New Zealand Supreme Court Says DOJ Doesn't Have To Provide Its Evidence In Megaupload Extradition Case
from the blind-justice dept
Despite two earlier rulings that the US Justice Department needed to provide Kim Dotcom and others involved in Megaupload with the actual evidence being used against them for the extradition trial, an appeals court overturned those rulings and now the New Zealand Supreme Court has agreed in rejecting the request. While the chief judge dissented, the majority found that the extradition treaty does not require the country that has filed the charges against the individuals to provide the information and that the New Zealand courts have no real authority to order the US DOJ to provide the evidence. It does seem rather ridiculous that someone can be sent halfway around the world to face criminal charges without first being able to see the evidence against them, but that’s apparently the law in New Zealand. They might want to fix that.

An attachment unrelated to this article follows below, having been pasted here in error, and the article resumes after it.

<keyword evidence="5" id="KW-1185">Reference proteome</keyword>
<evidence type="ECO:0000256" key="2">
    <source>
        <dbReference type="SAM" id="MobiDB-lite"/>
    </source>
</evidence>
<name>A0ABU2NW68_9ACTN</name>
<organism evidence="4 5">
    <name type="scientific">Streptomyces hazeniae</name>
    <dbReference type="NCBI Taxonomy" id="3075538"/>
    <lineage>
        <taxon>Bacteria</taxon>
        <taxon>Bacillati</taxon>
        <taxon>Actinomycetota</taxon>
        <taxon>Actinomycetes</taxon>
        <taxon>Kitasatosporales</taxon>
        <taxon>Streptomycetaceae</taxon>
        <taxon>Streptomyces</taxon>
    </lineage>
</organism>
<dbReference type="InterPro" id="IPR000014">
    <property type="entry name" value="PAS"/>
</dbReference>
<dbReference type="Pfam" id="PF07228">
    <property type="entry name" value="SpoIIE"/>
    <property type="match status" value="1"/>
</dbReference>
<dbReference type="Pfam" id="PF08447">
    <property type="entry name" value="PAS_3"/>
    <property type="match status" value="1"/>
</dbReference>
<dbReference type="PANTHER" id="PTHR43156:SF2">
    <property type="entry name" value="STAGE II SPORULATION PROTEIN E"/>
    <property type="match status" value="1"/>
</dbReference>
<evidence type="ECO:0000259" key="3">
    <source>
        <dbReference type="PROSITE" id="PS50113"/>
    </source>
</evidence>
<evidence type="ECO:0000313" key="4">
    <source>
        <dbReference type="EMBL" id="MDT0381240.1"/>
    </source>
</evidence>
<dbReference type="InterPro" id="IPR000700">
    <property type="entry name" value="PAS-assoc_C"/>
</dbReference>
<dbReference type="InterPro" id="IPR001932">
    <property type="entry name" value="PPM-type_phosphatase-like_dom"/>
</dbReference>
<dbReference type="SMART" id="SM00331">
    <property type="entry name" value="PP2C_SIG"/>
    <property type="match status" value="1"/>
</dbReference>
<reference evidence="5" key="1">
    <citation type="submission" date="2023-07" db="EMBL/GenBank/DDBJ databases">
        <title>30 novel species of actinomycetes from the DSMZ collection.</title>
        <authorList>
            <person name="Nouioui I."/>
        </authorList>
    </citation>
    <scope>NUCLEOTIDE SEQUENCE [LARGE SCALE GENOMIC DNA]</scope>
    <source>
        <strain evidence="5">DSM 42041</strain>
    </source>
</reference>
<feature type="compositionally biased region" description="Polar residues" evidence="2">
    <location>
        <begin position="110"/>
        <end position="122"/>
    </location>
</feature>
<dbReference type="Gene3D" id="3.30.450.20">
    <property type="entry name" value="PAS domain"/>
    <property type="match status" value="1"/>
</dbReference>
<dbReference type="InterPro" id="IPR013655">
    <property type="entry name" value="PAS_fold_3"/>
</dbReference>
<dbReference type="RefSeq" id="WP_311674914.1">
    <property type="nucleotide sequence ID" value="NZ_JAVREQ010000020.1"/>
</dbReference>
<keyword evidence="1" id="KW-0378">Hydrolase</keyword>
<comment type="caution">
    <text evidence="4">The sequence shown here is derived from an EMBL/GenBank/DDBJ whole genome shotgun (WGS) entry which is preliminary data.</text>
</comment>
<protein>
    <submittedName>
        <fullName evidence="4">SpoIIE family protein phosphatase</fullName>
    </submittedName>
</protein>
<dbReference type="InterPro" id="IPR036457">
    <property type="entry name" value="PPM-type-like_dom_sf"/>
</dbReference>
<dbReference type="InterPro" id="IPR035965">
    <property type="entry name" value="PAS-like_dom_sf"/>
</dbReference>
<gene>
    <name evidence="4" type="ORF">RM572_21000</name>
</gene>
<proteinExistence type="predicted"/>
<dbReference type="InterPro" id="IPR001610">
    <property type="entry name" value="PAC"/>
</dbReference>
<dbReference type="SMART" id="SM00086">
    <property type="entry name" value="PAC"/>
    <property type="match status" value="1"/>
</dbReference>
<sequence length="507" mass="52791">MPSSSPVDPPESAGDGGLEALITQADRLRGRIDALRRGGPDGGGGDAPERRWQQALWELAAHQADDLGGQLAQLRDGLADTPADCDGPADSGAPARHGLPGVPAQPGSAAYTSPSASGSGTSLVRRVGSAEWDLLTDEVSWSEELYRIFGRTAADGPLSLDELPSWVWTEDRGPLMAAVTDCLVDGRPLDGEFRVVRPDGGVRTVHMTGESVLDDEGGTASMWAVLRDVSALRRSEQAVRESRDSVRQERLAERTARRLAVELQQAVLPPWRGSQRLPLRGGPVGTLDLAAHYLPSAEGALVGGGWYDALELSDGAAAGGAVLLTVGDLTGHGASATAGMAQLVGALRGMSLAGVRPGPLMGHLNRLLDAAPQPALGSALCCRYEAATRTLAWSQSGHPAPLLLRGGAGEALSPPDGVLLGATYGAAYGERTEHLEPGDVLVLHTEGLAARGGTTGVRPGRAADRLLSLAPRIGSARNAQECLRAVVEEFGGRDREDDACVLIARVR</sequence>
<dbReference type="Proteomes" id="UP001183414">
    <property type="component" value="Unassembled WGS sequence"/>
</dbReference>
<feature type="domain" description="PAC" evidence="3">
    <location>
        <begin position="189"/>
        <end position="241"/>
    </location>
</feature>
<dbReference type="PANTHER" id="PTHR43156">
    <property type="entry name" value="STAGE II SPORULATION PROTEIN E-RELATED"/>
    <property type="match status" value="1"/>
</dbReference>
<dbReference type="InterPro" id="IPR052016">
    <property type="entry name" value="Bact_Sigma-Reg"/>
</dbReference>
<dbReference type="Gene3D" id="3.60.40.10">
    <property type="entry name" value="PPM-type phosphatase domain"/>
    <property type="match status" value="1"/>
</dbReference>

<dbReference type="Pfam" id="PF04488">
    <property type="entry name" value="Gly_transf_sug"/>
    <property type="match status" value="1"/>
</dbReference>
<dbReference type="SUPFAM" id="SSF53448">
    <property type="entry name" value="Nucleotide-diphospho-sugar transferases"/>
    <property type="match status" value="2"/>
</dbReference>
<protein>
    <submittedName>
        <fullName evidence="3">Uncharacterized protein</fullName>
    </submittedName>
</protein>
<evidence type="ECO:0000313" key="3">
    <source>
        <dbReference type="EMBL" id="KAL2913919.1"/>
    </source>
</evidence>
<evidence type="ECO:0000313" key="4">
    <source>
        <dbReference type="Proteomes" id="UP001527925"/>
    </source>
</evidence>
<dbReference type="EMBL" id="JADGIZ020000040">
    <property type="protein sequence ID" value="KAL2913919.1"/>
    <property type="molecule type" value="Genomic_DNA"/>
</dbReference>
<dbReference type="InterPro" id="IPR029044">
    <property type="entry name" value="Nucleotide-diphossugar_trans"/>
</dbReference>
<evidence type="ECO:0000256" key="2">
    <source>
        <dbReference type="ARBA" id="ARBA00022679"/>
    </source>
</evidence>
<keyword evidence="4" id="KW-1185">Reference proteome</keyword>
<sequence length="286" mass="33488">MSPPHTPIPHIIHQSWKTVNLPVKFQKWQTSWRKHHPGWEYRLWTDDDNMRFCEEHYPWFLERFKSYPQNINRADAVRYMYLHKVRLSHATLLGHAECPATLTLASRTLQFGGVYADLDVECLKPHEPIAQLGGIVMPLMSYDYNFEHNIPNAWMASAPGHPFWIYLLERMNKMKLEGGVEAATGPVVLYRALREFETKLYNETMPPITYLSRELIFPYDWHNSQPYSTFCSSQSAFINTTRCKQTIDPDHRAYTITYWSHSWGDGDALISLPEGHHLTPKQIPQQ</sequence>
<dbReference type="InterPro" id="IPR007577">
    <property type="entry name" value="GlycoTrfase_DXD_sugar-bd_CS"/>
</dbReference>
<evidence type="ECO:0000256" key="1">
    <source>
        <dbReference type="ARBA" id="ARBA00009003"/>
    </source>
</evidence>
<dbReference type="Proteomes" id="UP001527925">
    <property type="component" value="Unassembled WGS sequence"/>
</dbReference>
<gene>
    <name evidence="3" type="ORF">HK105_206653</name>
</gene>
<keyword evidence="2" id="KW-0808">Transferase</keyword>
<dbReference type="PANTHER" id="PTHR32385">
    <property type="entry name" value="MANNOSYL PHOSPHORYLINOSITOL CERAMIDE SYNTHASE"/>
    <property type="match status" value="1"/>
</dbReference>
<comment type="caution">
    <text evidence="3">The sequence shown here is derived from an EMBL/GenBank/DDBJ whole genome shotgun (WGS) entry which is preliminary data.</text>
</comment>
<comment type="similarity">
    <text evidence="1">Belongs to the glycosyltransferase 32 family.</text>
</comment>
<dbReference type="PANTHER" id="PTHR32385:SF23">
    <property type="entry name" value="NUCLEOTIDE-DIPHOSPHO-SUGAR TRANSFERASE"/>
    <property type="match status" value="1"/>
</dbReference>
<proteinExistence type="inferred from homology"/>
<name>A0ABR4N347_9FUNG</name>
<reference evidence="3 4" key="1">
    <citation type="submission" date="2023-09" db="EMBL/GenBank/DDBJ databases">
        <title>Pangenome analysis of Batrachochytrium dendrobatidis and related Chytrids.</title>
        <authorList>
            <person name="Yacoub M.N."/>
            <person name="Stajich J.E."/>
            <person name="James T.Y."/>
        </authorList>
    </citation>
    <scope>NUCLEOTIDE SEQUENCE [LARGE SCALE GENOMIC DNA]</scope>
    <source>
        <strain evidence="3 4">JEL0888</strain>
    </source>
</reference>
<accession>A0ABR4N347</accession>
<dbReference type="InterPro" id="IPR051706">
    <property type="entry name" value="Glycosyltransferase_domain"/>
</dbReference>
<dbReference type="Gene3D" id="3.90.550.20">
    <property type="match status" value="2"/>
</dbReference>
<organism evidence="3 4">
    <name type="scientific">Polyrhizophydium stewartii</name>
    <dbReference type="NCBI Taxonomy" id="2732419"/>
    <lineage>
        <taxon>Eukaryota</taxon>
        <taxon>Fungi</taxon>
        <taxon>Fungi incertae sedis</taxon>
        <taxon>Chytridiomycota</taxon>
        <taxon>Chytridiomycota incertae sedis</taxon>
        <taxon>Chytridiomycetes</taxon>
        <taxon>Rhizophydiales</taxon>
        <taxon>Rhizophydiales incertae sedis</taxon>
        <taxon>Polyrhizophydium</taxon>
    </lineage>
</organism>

Either way, the actual extradition trial was recently pushed back until July (it had been scheduled to start in a few weeks). Seems quite bizarre that they’re only just getting to the trial over extradition nearly two and a half years after Megaupload was seized and shut down. The judicial process isn’t exactly known for its speed, which is kind of crazy when you realize how quickly (and with such flimsy evidence) DOJ and New Zealand officials acted to arrest Kim Dotcom and his colleagues.